As the debate over defunding Planned Parenthood rages on, some activists embedded in the film industry are taking the opportunity to push abortion into entertainment.
This year, Hollywood is undertaking two new projects to highlight an underground network that aided in thousands of U.S. illegal abortions in the ’60s and ’70s: independent film Ask for Jane and Amazon movie This is Jane. And (shocker), Planned Parenthood activists are involved in the task.
Cue: glowing reviews from the liberal media.
“Both projects are based on the historic true story of the underground abortion network in Chicago created by college called The Jane Collective,” Deadline reported Wednesday, “which helped over 11,000 women get illegal abortions in Chicago between 1969 and 1973 before Roe v. Wade allowed legal abortions.”
Based on a nonfiction book by Laura Kaplan, This is Jane will revolve around a screenplay developed by Dan Loflin and Peter Heller and will be produced by John Lesher’s Le Grisbi Productions.
But Deadline focused its review on Ask For Jane. Actress Cait Johnston, who serves as a creator, producer and star of the upcoming film, revealed to the outlet her intent with the film: defending abortion.
“So many of the lawmakers trying to restrict abortion access (today) have never even considered the disparate reasons why a woman might be driven to seek one,” Johnston insisted. “Ask For Jane beautifully depicts a few of their stories, and illustrates how vital it is to keep this procedure legal and safe.”
The film isn’t Johnston’s only project. She also boasts membership in Planned Parenthood of NYC Action Fund's Activist Council. But perhaps, with recent efforts by Congress to defund America’s largest abortion provider, her two projects are one.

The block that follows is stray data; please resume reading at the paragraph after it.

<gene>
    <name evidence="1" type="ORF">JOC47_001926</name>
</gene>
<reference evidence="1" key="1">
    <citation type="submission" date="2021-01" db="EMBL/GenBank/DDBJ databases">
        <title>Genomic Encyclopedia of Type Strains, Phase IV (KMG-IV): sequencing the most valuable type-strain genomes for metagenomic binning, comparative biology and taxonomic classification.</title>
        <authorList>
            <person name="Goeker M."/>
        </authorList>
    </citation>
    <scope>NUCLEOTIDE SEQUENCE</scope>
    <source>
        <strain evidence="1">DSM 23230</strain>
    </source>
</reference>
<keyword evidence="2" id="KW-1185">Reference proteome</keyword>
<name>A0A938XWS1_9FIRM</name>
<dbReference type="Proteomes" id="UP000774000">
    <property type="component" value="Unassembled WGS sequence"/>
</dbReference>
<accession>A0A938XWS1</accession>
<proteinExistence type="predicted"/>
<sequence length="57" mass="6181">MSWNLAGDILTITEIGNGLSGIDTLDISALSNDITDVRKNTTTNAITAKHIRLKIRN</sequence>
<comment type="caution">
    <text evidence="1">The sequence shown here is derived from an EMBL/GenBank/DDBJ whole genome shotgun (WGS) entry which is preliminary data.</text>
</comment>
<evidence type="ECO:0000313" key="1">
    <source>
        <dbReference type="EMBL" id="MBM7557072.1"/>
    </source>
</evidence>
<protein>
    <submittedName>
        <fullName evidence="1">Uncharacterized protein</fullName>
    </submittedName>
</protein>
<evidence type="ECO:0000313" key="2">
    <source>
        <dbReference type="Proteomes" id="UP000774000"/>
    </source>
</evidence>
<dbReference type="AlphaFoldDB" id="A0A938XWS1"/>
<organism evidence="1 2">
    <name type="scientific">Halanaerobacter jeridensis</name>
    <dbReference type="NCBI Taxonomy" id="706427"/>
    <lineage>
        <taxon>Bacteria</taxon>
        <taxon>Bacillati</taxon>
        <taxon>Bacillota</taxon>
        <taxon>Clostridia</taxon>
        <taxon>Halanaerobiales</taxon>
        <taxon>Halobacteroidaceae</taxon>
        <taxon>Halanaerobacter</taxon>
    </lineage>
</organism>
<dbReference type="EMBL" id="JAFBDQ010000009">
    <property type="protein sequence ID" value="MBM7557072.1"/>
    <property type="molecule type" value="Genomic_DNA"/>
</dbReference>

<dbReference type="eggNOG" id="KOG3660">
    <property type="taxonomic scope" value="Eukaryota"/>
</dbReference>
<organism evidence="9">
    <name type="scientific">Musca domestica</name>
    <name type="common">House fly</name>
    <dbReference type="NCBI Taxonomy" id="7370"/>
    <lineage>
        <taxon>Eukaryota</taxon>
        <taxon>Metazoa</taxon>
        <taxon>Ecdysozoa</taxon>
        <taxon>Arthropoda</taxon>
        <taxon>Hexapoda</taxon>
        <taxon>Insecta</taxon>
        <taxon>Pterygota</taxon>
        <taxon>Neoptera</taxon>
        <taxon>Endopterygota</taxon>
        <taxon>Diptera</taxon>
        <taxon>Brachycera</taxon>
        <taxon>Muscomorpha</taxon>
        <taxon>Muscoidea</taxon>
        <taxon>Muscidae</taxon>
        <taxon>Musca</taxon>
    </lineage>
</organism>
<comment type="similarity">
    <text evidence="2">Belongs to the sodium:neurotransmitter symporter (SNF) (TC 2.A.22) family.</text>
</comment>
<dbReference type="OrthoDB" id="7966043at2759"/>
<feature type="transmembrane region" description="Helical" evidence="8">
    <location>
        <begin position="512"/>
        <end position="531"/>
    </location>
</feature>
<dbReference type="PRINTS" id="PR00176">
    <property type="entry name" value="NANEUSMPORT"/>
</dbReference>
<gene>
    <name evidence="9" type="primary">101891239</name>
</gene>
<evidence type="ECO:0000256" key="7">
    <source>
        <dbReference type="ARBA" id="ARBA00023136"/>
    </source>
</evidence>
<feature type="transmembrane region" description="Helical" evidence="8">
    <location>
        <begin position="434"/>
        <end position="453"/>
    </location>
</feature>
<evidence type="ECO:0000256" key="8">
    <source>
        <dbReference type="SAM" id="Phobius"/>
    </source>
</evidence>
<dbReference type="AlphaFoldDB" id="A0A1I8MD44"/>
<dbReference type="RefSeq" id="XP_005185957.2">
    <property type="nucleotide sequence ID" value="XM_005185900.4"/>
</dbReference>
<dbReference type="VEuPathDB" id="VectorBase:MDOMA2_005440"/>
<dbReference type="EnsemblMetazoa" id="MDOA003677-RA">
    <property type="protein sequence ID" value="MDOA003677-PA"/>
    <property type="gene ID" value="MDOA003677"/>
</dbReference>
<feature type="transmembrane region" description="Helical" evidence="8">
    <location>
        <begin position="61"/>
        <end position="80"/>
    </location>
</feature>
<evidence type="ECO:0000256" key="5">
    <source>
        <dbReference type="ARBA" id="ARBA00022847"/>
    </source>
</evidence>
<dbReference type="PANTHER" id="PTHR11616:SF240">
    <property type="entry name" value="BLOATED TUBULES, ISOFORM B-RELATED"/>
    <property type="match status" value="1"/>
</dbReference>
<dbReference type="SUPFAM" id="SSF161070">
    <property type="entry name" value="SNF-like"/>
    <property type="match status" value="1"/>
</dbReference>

“I’ve been so struck in doing research for this film by the things that women said in the late 60’s and early 70’s that are exactly the same as things that people are arguing now,” she told Ms. Magazine recently. “And things that my friends have said on Facebook. And just that we’re arguing the same points again.”
Written and directed by Rachel Carey, the film boasts Johnston, Carolines Entertainment’s Caroline Hirsch and NYEH Entertainment’s Josh Folan as producers.
For her part, Hirsch also couldn’t be happier about the new project.
“Ask For Jane is an incredibly impactful and timely story, that inspires us to act and protect,” Hirsch said. “At a time when women still struggle for reproduction rights, we cannot wait to bring the actions of such a brave group of women and men to the screen as a reminder that we need to continue fighting.”
Hirsh also “enjoy[s]” supporting Planned Parenthood.
Already, the media already love the idea. “But considering our current administration I’d say the more media we can get about underground abortion collectives, the better!” applauded Jezebel Pop Culture Reporter Hazel Cills.
The push to hype abortion is an entertainment trend that spans years. In today’s world, even Gilmore Girls is toying with the idea of abortion. In 2015, ABC’s Scandal showed an abortion scene to the tune of “Silent Night,” and, in 2016, shows like Jane the Virgin, Crazy Ex-Girlfriend and You’re the Worst also included women who went through with abortion.
Hollywood is also churning out abortion films (unless they shine a negative light on abortion), from Grandma in 2015, which the liberal media lauded as “funny,” to Obvious Child in 2014, which film writers praised as an “abortion romantic comedy.”
The film industry is likely to commend these latest two films as well. Last year, a limited series of Ask for Jane surfaced as a finalist in the New York Television Festival Works 4 Progress Initiative with Participant Media.